Bush encourages service, investment

GW students rated President George W. Bush’s first State of the Union Address from “good” to “horrible” Tuesday night. In the 48-minute speech, the president laid out plans for the war on terrorism, improve the economy and increase nationwide community service.

About 50 students converged on the Hippodrome’s four parallel televisions to evaluate Bush’s every word.

“As we gather tonight, our nation is at war, our economy is in recession and the civilized world faces unprecedented dangers,” Bush said. “Yet the state of our union has never been stronger.”

Bush reflected on recent U.S. hardships, ridiculing the nation’s enemies.

“Terrorists who once occupied Afghanistan, now occupy cells at Guantanamo Bay,” he said, eliciting a laugh from the mostly-Democratic Hippodrome crowd.

Bush later pounded his right hand on the podium, stating, “Our war on terror is well begun, but it is only begun.”

The president challenged the nation to one of the boldest volunteer-recruiting efforts since former President John F. Kennedy created the Peace Corps in 1961; he called upon each American to
“commit at least two years, 4,000 hours over the rest of your lifetime, to the service of your neighbors and your nation.”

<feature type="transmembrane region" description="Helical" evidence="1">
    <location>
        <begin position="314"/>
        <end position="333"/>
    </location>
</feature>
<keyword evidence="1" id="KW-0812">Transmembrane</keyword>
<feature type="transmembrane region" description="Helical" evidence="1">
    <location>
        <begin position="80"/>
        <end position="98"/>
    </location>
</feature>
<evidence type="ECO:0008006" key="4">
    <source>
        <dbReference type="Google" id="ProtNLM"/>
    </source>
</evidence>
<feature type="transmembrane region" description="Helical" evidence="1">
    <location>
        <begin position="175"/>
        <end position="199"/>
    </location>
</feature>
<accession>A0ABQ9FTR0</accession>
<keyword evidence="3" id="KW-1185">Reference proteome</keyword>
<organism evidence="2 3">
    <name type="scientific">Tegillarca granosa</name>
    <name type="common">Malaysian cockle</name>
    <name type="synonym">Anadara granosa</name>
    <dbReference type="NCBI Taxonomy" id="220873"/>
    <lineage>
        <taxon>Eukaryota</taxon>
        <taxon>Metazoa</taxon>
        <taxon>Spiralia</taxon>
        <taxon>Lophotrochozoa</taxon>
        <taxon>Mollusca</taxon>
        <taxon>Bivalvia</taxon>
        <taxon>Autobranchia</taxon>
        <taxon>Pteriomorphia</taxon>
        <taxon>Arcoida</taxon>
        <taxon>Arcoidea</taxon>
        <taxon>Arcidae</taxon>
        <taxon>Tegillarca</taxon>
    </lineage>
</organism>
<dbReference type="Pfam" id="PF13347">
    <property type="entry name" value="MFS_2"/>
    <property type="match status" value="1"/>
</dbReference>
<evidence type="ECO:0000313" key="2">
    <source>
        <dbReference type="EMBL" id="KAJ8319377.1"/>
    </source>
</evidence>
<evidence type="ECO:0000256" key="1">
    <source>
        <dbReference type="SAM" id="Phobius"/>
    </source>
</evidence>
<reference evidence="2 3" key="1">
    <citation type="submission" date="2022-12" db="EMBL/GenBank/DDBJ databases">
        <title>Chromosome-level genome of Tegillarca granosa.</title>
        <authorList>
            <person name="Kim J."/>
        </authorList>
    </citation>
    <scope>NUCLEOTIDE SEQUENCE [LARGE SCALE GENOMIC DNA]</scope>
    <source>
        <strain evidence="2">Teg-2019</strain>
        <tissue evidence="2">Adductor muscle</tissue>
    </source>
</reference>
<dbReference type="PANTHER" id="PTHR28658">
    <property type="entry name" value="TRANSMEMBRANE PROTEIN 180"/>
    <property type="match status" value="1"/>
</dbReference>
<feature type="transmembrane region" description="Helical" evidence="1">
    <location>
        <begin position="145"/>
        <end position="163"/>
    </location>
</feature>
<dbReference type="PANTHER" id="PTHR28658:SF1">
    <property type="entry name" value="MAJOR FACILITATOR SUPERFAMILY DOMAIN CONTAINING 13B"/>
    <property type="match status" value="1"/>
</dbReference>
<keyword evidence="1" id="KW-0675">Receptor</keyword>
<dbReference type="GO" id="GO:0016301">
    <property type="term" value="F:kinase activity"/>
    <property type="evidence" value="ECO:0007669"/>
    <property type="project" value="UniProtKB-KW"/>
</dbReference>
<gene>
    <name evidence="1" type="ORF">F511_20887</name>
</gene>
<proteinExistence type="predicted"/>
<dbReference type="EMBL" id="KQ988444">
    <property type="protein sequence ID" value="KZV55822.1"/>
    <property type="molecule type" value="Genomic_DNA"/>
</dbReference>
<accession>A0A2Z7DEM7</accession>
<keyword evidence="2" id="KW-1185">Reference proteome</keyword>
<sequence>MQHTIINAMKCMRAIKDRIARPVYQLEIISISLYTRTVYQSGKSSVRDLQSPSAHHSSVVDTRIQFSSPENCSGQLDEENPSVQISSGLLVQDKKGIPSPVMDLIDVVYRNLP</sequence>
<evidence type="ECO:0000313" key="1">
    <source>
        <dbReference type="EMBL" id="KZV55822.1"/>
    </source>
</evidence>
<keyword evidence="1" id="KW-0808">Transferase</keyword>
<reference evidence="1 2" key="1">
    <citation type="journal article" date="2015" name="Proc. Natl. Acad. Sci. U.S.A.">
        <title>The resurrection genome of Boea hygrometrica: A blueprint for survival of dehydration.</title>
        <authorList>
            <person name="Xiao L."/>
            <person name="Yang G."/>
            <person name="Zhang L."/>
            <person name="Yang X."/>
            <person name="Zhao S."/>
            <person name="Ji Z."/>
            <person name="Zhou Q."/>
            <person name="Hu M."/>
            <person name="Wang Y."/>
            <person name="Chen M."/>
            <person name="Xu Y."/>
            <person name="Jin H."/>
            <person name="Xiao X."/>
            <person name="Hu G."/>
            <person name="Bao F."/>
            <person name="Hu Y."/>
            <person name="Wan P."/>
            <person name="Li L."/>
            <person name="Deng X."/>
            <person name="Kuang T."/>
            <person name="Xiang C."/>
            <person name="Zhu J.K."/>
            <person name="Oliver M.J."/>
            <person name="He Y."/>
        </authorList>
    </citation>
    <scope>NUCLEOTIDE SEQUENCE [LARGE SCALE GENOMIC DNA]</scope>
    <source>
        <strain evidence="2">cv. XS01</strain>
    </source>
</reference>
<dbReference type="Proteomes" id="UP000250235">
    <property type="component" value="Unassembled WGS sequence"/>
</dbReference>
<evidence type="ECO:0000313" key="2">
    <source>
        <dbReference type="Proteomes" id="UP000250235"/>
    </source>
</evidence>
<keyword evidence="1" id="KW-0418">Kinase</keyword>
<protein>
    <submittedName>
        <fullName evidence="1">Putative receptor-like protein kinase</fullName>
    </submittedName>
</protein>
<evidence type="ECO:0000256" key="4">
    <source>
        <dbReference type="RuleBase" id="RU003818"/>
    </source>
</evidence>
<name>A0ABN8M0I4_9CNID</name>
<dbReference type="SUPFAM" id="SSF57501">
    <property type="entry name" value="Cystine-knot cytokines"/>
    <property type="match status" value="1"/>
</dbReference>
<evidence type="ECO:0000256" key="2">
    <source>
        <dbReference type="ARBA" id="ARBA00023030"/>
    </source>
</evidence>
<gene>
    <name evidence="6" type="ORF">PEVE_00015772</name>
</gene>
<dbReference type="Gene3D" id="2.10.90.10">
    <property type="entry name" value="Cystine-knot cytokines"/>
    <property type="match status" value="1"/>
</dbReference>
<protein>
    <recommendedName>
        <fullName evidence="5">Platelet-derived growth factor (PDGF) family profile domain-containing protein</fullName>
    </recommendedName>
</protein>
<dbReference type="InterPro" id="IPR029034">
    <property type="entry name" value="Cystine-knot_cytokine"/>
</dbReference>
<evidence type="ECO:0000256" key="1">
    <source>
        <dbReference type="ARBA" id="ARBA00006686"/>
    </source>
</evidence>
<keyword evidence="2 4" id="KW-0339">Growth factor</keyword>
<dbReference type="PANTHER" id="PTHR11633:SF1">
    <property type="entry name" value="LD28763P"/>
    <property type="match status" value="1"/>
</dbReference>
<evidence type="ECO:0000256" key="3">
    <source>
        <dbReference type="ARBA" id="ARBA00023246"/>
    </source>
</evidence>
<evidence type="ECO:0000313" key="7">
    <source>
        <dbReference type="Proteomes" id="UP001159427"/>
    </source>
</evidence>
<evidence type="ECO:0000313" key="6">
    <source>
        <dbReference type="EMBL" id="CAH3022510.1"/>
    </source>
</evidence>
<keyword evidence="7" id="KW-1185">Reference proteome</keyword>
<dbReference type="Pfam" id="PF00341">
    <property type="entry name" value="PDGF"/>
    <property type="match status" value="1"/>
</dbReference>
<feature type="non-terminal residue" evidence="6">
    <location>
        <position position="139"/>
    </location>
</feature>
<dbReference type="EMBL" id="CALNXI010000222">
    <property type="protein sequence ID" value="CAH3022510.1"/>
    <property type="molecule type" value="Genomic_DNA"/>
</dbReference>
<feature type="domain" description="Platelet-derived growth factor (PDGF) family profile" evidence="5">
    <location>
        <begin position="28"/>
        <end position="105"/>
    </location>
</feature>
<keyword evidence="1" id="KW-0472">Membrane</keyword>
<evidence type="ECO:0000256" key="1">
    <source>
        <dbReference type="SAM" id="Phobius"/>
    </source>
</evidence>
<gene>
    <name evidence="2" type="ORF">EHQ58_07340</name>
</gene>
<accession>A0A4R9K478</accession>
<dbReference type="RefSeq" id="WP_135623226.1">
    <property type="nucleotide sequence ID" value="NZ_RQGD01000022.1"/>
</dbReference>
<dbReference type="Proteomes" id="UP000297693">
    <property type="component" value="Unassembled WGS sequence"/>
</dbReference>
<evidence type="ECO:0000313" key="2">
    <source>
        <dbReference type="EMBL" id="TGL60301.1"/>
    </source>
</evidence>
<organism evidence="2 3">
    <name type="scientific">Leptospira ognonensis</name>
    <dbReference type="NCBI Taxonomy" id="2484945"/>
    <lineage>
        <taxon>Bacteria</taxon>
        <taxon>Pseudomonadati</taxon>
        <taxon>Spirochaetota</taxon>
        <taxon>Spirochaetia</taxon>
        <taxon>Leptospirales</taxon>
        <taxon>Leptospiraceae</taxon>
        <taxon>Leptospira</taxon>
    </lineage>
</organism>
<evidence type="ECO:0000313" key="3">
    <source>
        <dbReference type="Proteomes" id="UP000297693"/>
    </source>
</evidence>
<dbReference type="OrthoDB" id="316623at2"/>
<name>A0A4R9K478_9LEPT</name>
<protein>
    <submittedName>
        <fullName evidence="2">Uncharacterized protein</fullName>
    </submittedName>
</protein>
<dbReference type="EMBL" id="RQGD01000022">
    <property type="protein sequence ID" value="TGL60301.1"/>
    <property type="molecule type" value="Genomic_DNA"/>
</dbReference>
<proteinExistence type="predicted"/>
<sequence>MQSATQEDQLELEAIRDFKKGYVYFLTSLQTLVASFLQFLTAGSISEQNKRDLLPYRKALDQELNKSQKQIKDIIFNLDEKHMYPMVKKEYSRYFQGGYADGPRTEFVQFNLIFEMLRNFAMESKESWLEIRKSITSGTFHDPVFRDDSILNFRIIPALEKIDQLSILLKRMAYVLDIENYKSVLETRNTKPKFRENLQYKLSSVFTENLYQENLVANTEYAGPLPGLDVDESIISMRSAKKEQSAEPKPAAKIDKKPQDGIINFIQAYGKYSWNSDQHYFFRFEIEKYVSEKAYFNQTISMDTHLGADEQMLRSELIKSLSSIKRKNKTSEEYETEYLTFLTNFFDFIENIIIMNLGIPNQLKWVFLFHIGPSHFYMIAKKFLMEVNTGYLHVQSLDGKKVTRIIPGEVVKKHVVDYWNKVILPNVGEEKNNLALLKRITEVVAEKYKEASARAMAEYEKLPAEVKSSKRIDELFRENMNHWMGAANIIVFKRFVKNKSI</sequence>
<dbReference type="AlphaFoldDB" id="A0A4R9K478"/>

He said the new USA Freedom Corps, a $560 million initiative announced during the speech, will focus on “crisis at home, rebuilding our communities and extending American compassion throughout the world.”

Organizing retired doctors, nurses and utility workers, Bush said the USA Freedom Corps would be called upon in times of crisis for homeland security.

Law student Mark Hershfield said he would have liked to see more from the speech.

“I didn’t think it was that bad . but he didn’t focus enough on the domestic agenda,” Hershfield said.

Senior Sam Hudzik offered a stronger view on the speech.

“It was just horrible,” he said.

Junior Oren Shur said there is reasoning behind Bush’s focus.

“Because polls show that people back the war, he focused on the war,” Shur said. “He played to his approval; it’s deliberate.”

Junior John Dunn commented on administration’s impact on the country.

“I think his presidency has gone beyond everyone’s expectations, bringing everyone together and focused on the issues of the day,” Dunn said.

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